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Wednesday, February 03, 2016

Shell: Déjà vu all over again!



Yogi Berra is a successful American baseball player who had an amazing ability to say the funniest one-liners. In Malaysia, we also have a whole bunch of yogis who have achieved various degree of success; some are even holding high position in our Government. I'm digressing...

Today, we have a comment from Datuk Moehamad Izat Emir, the President of The Malay Businessmen and Industrialist Association of Malaysia (Perdasama), saying that Perdasama is aware of a local buyer who offered to buy the stake in ShellM at between RM4.00 & RM4.20 per share. He even asked the rhetorical question: Why Shell chose to sell at this (low) price to a foreign company and incur massive losses? This was reported by The Edge Financial Daily.

I have never heard of Perdasama nor its President, Datuk Moehamad before this. If you have shares of ShellM, your natural tendency on reading this 'news' would be to see whether this mysterious buyer would quickly surface. 

However, we must be careful not be swayed by pure conjecture dressed up as a 'news' item. If there is a serious buyer at the stated price of RM4.00-4.20 per share, Royal Dutch Shell group would certainly accept the offer. Since the deal is done at RM1.80 per share, it is very likely that there is no such offer. 

In addition, Datuk Moehamad's rhetorical question seems to suggest something devious; that the transacted price of RM1.80 per share is less than the agreed purchase consideration. What he may be hinting at is that part of the purchase consideration is settled between the parties separately. Such a contract would be the opposite of the 'norm' in Malaysia contracting scene where the true transacted price is less than the announced price; with the difference paid into the personal accounts of the executives signing for one side or both sides of the deal. The effect of this 'cunning maneuver' by Royal Dutch Shell group would be to cause the minority shareholders to suffer substantial loss. I don't believe Royal Dutch Shell group would deceive its local partners, especially a sophisticated investor like EPF.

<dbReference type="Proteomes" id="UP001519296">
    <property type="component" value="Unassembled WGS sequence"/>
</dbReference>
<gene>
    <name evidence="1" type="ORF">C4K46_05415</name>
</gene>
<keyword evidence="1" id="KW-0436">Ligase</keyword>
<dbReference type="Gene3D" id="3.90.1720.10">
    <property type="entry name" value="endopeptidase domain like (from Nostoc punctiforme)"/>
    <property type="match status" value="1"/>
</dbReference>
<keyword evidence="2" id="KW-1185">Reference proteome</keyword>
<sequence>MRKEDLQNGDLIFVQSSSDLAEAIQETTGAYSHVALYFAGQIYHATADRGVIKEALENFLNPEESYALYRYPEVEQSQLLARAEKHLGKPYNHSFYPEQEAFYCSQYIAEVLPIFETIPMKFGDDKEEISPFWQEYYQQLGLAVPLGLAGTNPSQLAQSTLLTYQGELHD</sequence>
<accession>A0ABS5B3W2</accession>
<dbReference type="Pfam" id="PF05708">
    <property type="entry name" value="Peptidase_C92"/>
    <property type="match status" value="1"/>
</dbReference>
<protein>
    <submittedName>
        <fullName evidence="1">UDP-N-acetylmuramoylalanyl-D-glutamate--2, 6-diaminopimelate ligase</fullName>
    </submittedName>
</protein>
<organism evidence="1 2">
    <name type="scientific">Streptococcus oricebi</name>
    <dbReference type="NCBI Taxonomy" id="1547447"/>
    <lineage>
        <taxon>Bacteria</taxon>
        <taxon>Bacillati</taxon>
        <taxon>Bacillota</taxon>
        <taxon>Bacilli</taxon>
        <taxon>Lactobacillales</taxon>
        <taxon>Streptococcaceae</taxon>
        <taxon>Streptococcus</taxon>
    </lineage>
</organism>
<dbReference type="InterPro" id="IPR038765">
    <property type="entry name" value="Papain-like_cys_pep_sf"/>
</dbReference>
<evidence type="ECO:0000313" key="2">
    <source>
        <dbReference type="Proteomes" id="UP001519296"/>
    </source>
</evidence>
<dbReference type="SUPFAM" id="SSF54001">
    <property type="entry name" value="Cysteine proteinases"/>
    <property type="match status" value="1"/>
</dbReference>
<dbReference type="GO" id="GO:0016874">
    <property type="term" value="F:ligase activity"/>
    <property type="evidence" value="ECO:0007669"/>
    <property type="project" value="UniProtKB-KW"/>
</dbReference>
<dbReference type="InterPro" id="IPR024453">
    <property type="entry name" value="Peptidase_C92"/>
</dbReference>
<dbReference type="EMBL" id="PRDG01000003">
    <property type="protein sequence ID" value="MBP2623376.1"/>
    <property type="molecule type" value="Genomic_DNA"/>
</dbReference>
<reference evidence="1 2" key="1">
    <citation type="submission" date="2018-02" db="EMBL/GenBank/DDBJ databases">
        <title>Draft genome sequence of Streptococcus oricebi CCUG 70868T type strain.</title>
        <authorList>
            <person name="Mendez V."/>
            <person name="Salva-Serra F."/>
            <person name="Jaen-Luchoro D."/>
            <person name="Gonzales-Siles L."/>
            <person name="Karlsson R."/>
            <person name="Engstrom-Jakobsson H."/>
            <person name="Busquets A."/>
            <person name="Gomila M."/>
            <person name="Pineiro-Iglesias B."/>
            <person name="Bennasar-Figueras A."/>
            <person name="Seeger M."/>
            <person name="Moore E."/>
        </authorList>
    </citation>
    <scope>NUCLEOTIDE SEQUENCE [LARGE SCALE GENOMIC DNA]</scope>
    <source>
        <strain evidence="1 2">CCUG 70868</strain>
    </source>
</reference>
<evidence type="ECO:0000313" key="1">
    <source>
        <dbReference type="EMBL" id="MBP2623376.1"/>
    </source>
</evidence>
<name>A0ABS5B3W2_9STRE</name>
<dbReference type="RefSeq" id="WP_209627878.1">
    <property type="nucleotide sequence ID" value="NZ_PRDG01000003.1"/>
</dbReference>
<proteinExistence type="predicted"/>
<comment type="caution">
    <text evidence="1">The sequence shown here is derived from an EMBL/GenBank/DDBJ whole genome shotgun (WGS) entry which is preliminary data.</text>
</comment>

This deal reminded me of  San Miguel's acquisition of Esso Malaysia in 2011. At that time, there were reports that Exxon, the holding company of Esso Malaysia, should have waited for a better price to sell its 65%-stake in Esso Malaysia. LTAT was even reported to have made a higher offer which was not accepted. (Why?) For more, go here.  

Any shareholders of Esso Malaysia who held out for a better price would have regretted their decision until recently. Thanks to favorable crack spread, Esso Malaysia (now, PetronM) has enjoyed bumper profits for the past 3 quarters which have pushed up its share price substantially. Whether the same favorable outcome would happen in the future for ShellM would depend on many things, including how the mandatory GO for ShellM's minority shares would eventually be resolved. 

There are 2 scenarios:
1) The buyer, Malaysian Hengyuan International Ltd ('MHL") may privatize ShellM in order to restructure the entire operation
2) MHL may keep the listing of ShellM because the business of refinery is capital-intensive and, as the record shows, only marginally profitable.

If MHL opts to privatize, your losses would take effect immediately. If MHL chooses to keep the listing, your stock may have a chance to rebound back. You must ask yourself this question: Is there a reason to take the risk of holding onto ShellM as compared to selling off at the current price of RM3.70 today? Investors must be realistic and make decision based on fact, not pure conjecture!!

Note:
In addition to the disclaimer in the preamble to my blog, I hereby confirm that I do not have any relevant interest in, or any interest inthe acquisition or disposal of, Shell and PetronM.

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